Television has had a significant impact on the tobacco industry, both in terms of advertising and public perception. Research has shown that higher levels of exposure to tobacco advertising are associated with a lower perception of the harm caused by smoking. This is especially true among young people, who are more likely to respond to tobacco and alcohol advertising than other age groups. In addition, tobacco companies have used television advertising to shift people from one brand to another, rather than create new smokers.
This was clearly stated by Frank Saunders, senior executive of the Philip Morris Tobacco Company, who told News and Observer in October 1971 that “television advertising was never designed to create new smokers”. Tobacco companies have also used other forms of advertising that have fewer restrictions, such as point-of-sale marketing in convenience stores, gas stations, grocery stores and pharmacies. This has been done in an effort to avoid facing First Amendment challenges. Despite the positive associations between tobacco and media consumption, research has shown that there is little relationship between exposure to advertising sponsored by tobacco companies and aimed at young people and the results of smoking among young people.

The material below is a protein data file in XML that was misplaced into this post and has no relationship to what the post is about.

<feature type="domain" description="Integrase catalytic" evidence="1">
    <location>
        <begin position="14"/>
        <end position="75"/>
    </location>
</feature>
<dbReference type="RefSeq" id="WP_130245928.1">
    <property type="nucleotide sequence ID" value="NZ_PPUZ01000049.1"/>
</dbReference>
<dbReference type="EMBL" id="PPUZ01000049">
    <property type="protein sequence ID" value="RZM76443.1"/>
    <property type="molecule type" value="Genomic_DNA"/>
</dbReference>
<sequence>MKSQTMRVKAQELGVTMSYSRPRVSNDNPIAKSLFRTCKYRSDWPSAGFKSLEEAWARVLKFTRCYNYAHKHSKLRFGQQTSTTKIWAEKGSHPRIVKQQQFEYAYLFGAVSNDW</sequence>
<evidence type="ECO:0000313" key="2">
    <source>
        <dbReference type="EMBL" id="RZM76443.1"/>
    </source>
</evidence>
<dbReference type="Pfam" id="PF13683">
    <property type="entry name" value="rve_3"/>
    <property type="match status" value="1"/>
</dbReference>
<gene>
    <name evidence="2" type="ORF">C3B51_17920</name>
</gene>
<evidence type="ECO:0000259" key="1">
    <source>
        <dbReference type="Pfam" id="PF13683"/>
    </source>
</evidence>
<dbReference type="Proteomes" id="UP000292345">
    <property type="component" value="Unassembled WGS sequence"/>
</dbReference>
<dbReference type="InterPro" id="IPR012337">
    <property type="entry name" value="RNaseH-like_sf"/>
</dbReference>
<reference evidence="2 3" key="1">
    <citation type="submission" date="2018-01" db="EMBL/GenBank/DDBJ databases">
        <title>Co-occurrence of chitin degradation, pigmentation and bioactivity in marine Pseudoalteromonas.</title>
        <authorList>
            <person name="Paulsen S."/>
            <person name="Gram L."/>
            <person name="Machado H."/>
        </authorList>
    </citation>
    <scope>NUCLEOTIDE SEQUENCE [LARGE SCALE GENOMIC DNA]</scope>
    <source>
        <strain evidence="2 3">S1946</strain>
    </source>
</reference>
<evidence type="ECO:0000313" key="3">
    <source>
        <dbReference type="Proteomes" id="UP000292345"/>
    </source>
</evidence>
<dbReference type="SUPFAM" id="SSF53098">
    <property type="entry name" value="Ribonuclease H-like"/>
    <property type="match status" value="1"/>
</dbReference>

Additional laboratory tests suggest that adolescents respond to tobacco and alcohol advertising more than other age groups. An alternative hypothesis is that tobacco companies may have purposely bought advertising aimed at parents in media markets that have higher rates of smoking among young people. After adjusting for the covariates, it was found that each additional tobacco industry advertisement aimed at parents was associated with a lower probability of remembering anti-smoking advertising, a lower perceived harm from smoking, a greater intention to smoke in the future, and a higher probability of smoking in the last 30 days. Given a media environment with fewer demonstrably beneficial advertising messages, it is conceivable that tobacco companies' smoking prevention advertisements could have even greater adverse effects on young people's smoking habits than this study suggests. In sensitivity analysis among students in grades 10 and 12, where the most worrying relationships were found, the exclusion of the price of cigarettes or the smoke-free air intensity index generally did not systematically influence the relationship between the increase in advertising aimed at the parent companies of tobacco companies and a greater approval of smoking, a lower perception of the harm caused by smoking, greater intentions to smoke in the future, or a greater probability of smoking in the last 30 days.